While the government’s focus is slowly shifting to renewable energy and financial sustainability, the heavy exposure to coal and LNG remains. The latest signs by the local officials don’t give any clarity on whether the reliance on fossils is about to decrease.
Energy economics and financial institutions
The author of the PSMP in Bangladesh will be Tokyo Electric Power Company Holdings (TEPCO). The development of the plan will be backed by the Japan International Cooperation Agency (JICA), which funded the existing master plan. According to industry experts, if the new power plan targets funding for coal- and LNG-fired power, it will worsen overcapacity. Furthermore, it might lead to substantial power tariff increases for consumers.
Whether or not the PSMP will help solve the overcapacity in Bangladesh will become clear once the plan is official. The exact date for this, however, is unclear. The latest signs are that work on the plan is unlikely to begin within the current year. The reason is that no terms of reference (ToR) have been finalized with JICA, the funding agency, so far.
How Can Renewable Energy Help Address the Power Overcapacity in Bangladesh?
Bangladesh has no other choice than to seek ways to overcome the consequences of its overcapacity problem. These include frequent power cuts, national grid failures, higher energy costs, payments for power plants that sit idle, and more.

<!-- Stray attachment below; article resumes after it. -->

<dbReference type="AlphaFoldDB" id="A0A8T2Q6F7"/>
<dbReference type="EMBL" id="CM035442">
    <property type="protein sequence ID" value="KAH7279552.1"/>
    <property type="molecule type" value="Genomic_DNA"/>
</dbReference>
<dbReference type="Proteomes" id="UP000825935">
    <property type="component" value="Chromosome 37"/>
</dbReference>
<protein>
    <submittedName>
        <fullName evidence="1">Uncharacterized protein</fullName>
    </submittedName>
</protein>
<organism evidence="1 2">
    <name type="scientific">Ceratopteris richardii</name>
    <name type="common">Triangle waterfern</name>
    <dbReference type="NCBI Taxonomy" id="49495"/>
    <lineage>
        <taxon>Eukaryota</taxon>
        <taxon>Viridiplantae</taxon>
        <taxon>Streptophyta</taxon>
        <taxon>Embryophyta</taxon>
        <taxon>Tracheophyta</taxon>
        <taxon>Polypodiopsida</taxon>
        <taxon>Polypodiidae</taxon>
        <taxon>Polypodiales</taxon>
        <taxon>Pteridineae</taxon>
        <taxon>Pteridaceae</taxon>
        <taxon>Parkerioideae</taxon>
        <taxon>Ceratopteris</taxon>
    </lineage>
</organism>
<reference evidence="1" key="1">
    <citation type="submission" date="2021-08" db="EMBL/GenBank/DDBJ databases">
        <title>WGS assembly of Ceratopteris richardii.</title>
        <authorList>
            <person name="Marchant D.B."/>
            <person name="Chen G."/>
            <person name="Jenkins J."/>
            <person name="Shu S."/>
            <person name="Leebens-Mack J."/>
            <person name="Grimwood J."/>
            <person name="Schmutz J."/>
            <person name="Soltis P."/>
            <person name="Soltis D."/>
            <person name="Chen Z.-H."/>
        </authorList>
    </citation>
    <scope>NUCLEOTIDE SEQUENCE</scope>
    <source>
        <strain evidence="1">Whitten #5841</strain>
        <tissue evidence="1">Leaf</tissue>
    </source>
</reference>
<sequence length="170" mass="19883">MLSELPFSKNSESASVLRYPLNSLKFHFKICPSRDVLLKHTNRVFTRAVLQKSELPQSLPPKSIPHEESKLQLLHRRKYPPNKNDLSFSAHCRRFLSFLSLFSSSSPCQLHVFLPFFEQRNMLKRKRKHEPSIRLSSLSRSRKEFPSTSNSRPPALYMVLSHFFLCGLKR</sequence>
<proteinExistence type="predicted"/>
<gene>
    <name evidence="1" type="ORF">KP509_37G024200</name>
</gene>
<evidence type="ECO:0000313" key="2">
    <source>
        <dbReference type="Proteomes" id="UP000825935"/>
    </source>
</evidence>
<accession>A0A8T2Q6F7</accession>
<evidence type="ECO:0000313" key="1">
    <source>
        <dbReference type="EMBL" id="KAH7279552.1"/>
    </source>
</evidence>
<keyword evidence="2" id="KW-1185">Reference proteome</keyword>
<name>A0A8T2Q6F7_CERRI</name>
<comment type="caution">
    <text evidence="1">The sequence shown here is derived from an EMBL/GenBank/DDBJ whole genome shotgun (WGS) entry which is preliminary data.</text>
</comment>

The main way to address the problem is by developing commensurate energy transmission and distribution networks. A major help in that regard would be a switch to renewable energy.
Renewables are small, fast to deploy, cheap, and easy to distribute across the whole national grid. Due to this, they offer a more manageable and sustainable path to meeting the country’s future power demand. Renewables also allow for adequate handling of the necessary upgrade of the country’s grid infrastructure, making the system more stable. A more reliable and efficient system based on energy economics means Bangladesh would need less reserve power.
In addition, a clean energy transition will decrease pollution and expand the electricity sector while also shield Bangladesh from energy price volatility.
No country with a sustainable energy sector policy will allow itself to reach a point where it generates 58% more power than it needs in the long term, as in the case of Bangladesh. This is a glaring sign that the country needs to embrace a different path.
According to IEEFA, to overcome this problem, instead of replacing the coal power projects with LNG, Bangladesh should consider using the land for renewable energy installations. A move like this can push down the cost of wind and solar in Bangladesh even further. It will also effectively address overcapacity by slowing down the per megawatt rate of capacity additions. From an energy economics perspective this makes sense.
With that said, the solution to the overcapacity issue in Bangladesh looks obvious. The question is will the country embrace it?
by Viktor Tachev
Viktor has years of experience in financial markets and energy finance, working as a marketing consultant and content creator for leading institutions, NGOs, and tech startups. He is a regular contributor to knowledge hubs and magazines, tackling the latest trends in sustainability and green energy.Read more